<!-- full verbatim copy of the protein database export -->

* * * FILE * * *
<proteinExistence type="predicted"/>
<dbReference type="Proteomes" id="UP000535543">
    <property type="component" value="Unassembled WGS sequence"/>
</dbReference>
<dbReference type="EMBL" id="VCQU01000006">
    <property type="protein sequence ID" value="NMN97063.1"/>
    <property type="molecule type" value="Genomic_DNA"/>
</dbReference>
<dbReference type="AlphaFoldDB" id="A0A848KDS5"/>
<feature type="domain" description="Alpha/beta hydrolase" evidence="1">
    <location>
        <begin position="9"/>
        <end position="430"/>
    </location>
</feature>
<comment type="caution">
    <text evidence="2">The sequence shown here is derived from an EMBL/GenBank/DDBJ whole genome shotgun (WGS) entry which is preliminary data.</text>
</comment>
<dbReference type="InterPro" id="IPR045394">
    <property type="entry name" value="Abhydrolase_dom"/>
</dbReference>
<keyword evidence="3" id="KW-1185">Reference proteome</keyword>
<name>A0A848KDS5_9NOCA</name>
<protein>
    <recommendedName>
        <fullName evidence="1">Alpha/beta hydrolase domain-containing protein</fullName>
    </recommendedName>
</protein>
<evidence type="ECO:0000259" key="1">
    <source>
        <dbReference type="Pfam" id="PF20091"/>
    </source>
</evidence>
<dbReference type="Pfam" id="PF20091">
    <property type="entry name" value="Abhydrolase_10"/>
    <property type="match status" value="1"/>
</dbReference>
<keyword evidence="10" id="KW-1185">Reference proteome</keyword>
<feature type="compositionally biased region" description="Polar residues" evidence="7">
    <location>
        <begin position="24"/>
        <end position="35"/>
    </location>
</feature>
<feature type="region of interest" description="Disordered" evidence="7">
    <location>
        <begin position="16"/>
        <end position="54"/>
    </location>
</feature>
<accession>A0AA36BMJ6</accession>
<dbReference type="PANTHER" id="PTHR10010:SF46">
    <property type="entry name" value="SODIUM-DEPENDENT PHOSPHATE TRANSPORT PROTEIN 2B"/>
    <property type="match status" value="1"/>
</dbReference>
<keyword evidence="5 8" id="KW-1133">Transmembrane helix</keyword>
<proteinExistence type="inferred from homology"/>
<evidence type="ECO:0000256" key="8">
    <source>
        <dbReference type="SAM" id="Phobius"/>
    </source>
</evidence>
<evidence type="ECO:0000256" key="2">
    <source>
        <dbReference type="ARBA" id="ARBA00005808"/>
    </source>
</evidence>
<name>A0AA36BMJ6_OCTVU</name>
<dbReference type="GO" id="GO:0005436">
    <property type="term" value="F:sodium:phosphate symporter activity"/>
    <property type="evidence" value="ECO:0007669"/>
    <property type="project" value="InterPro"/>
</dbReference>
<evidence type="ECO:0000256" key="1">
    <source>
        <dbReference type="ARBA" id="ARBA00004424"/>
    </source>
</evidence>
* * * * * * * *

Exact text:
<proteinExistence type="predicted"/>
<dbReference type="Proteomes" id="UP000535543">
    <property type="component" value="Unassembled WGS sequence"/>
</dbReference>
<dbReference type="EMBL" id="VCQU01000006">
    <property type="protein sequence ID" value="NMN97063.1"/>
    <property type="molecule type" value="Genomic_DNA"/>
</dbReference>
<dbReference type="AlphaFoldDB" id="A0A848KDS5"/>
<feature type="domain" description="Alpha/beta hydrolase" evidence="1">
    <location>
        <begin position="9"/>
        <end position="430"/>
    </location>
</feature>
<comment type="caution">
    <text evidence="2">The sequence shown here is derived from an EMBL/GenBank/DDBJ whole genome shotgun (WGS) entry which is preliminary data.</text>
</comment>
<dbReference type="InterPro" id="IPR045394">
    <property type="entry name" value="Abhydrolase_dom"/>
</dbReference>
<keyword evidence="3" id="KW-1185">Reference proteome</keyword>
<name>A0A848KDS5_9NOCA</name>
<protein>
    <recommendedName>
        <fullName evidence="1">Alpha/beta hydrolase domain-containing protein</fullName>
    </recommendedName>
</protein>
<evidence type="ECO:0000259" key="1">
    <source>
        <dbReference type="Pfam" id="PF20091"/>
    </source>
</evidence>
<dbReference type="Pfam" id="PF20091">
    <property type="entry name" value="Abhydrolase_10"/>
    <property type="match status" value="1"/>
</dbReference>
<keyword evidence="10" id="KW-1185">Reference proteome</keyword>
<feature type="compositionally biased region" description="Polar residues" evidence="7">
    <location>
        <begin position="24"/>
        <end position="35"/>
    </location>
</feature>
<feature type="region of interest" description="Disordered" evidence="7">
    <location>
        <begin position="16"/>
        <end position="54"/>
    </location>
</feature>
<accession>A0AA36BMJ6</accession>
<dbReference type="PANTHER" id="PTHR10010:SF46">
    <property type="entry name" value="SODIUM-DEPENDENT PHOSPHATE TRANSPORT PROTEIN 2B"/>
    <property type="match status" value="1"/>
</dbReference>
<keyword evidence="5 8" id="KW-1133">Transmembrane helix</keyword>
<proteinExistence type="inferred from homology"/>
<evidence type="ECO:0000256" key="8">
    <source>
        <dbReference type="SAM" id="Phobius"/>
    </source>
</evidence>
<evidence type="ECO:0000256" key="2">
    <source>
        <dbReference type="ARBA" id="ARBA00005808"/>
    </source>
</evidence>
<name>A0AA36BMJ6_OCTVU</name>
<dbReference type="GO" id="GO:0005436">
    <property type="term" value="F:sodium:phosphate symporter activity"/>
    <property type="evidence" value="ECO:0007669"/>
    <property type="project" value="InterPro"/>
</dbReference>
<evidence type="ECO:0000256" key="1">
    <source>
        <dbReference type="ARBA" id="ARBA00004424"/>
    </source>
</evidence>